Couchsurfing, for those who have yet to discover it, is an online social network geared toward travelers.
The network allows you to post a profile and either off to host a traveler in your home, contact someone while traveling abroad to stay in their home, or otherwise meet for coffee or a drink.
The obvious benefit to having a place to stay abroad is the savings in money, however for those who get involved, they soon find the cultural benefits far outweigh the monetary value.
I originally signed up for the service in late 2006, in the hopes of hosting travelers before I left on my trip around the world.
I wanted to see what it would be like to have a stranger from another country show up at my door.
What it would feel like to show him or her around my home town, or at least point the person in the right direction to make their life a little easier.
I was surprised to find how much hosting someone felt similar to traveling abroad myself.
On my trip, I have been a guest with about 10 different people, including a French doctor on Tahiti, a professor in Singapore, a doctor in Cape Town, and Canadian interns in Geneva. All of the experiences have been wonderful, and the hospitality shown by each host has been eye-opening for me.
When I began to search for a couch in Bogota from Spain, I was surprised to find a high membership in the big cities of Colombia!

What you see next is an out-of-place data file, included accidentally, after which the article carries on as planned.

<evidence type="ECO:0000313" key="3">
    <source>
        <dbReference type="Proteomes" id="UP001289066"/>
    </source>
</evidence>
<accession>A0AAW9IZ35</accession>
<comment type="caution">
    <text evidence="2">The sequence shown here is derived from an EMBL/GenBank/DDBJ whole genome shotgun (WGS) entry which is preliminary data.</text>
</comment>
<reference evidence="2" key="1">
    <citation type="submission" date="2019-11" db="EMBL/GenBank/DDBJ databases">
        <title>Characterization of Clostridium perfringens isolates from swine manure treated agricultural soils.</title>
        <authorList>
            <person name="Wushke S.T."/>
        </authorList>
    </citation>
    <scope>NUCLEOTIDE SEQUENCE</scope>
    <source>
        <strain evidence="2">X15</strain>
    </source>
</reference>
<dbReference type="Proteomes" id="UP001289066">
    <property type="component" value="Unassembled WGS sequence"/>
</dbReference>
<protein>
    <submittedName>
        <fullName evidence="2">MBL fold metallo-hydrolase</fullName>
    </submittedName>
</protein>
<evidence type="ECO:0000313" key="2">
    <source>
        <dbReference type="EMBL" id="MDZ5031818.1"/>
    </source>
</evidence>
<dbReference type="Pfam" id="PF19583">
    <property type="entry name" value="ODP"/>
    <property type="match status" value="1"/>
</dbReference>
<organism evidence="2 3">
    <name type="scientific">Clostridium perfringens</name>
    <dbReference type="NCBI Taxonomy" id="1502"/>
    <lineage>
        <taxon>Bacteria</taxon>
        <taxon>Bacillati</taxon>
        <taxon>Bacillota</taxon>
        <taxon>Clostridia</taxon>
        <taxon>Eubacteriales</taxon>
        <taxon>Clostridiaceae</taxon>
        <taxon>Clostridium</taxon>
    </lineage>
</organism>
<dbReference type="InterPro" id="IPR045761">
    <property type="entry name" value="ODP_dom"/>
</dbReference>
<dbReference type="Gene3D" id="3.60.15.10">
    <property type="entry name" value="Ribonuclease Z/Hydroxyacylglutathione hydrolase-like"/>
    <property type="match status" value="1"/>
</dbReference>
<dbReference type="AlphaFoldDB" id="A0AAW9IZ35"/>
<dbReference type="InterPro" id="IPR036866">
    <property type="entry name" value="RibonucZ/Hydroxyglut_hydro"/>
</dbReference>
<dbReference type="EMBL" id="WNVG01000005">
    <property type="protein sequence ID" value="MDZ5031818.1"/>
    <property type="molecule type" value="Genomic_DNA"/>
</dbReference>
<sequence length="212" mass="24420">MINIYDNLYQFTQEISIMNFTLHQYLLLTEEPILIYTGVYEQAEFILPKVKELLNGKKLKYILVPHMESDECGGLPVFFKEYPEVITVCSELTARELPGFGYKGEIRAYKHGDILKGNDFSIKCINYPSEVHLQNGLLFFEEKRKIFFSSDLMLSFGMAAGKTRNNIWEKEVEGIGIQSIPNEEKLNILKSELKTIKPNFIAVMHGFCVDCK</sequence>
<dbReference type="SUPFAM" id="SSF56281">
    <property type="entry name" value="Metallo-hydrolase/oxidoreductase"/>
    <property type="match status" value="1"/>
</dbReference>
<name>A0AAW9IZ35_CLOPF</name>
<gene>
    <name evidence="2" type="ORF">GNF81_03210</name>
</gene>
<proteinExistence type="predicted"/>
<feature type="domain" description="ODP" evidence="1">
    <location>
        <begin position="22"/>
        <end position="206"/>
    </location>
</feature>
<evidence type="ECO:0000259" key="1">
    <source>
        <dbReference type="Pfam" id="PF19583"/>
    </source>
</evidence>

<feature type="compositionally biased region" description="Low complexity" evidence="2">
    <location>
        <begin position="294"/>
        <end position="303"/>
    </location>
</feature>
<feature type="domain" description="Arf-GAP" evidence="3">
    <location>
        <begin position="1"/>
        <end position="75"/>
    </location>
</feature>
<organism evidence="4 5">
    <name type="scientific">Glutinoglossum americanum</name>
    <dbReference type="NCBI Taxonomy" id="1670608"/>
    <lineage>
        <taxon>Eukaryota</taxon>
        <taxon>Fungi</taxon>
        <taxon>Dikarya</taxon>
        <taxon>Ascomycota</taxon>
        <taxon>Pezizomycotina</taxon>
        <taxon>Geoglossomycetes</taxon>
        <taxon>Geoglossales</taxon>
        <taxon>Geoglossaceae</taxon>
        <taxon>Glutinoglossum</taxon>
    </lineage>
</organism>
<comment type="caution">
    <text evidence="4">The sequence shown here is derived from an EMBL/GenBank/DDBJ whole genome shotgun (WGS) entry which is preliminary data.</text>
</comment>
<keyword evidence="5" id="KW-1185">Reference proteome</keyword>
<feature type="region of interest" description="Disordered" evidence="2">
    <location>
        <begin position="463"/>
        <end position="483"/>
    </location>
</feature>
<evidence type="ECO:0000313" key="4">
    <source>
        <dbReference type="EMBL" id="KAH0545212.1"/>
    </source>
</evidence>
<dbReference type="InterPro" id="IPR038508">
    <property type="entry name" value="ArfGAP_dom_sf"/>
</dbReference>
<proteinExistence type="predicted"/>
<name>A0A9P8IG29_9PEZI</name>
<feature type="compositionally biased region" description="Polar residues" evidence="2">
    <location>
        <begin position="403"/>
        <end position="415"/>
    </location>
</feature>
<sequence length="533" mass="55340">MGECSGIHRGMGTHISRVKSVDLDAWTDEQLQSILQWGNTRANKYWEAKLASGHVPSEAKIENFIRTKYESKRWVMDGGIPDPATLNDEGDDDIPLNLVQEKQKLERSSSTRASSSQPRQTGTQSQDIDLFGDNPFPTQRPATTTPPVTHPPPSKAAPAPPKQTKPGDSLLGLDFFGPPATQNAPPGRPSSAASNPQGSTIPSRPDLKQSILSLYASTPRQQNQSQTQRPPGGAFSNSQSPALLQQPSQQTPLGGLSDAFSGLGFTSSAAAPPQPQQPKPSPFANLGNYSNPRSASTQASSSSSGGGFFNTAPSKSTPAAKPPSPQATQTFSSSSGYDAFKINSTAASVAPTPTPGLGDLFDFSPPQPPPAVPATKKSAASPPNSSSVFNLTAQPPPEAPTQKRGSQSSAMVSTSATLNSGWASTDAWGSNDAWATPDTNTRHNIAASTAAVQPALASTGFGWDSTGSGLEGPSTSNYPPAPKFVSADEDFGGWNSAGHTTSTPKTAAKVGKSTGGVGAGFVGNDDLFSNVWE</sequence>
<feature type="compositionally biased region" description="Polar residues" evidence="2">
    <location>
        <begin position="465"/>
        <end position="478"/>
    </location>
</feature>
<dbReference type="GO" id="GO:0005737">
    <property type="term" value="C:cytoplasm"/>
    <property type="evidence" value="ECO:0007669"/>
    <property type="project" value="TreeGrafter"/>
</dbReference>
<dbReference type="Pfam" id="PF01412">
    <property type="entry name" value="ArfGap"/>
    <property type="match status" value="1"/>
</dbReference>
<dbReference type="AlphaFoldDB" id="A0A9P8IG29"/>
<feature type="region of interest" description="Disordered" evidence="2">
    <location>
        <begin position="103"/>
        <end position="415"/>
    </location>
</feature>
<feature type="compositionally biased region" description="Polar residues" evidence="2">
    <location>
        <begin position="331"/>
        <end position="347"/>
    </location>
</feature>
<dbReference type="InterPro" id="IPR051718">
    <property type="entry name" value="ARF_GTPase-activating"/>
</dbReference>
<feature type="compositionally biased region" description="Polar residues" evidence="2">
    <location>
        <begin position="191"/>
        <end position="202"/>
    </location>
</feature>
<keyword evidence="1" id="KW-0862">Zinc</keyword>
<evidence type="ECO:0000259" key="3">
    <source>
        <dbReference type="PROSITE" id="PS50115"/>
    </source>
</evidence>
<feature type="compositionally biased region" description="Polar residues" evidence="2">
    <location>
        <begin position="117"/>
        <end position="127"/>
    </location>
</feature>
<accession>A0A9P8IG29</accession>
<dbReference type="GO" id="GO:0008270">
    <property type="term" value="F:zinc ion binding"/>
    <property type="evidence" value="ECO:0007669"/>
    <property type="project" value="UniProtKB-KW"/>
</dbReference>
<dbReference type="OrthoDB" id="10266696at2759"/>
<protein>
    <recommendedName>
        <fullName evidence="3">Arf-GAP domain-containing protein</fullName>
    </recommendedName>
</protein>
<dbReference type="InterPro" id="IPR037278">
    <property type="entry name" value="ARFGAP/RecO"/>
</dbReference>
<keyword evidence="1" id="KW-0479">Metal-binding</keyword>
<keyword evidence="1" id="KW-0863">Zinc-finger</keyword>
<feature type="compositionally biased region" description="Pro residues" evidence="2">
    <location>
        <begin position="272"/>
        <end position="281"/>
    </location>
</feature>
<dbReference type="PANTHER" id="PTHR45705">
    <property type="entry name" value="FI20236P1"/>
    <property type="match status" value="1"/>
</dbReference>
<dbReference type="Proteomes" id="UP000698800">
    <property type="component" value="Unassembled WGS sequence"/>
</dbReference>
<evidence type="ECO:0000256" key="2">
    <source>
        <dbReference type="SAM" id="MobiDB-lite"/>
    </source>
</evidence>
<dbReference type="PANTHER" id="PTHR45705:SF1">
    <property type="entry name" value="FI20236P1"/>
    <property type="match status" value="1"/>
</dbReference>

I spent my first 6 nights with Laura, a university student, and her roommate. She took me around the city, and made me feel right at home.
It was my first indication of the friendliness of Colombians.
I arrived in Medellin without a couch to surf, but I did arrange to meet up with a variety of people from the site for drinks and walking tours.
First, Jesusa spent a few hours walking me past some of the government buildings downtown.
The next night, I met up with Sirley and her friends for dinner and drinks in a Parque Lleras restaurant.
I reunited with Jesusa for a free dance performance at the Teatro Lido on a Friday night, and spent the following night at a Couchsurfing going away party for one of their own.
Another weekend, it was salsa and meringue lessons with Luisa at Kukaramakara Club. I think you get the point.
Couchsurfing in Medellin was turning out to be an awesome social experience!
Couchsurfing, and its Medellin Group, is a way to access the local culture of a place without knowing the language, as the majority of members in any given country tend to speak at least a little English.
And if you intend to live in Medellin, or any place with a similarly strong Couchsurfing community, your ability to build a social circle inclusive of the locals is made far easier.
Partying, networking, socializing, cultural exchanges. It is all within reach, so sign up today!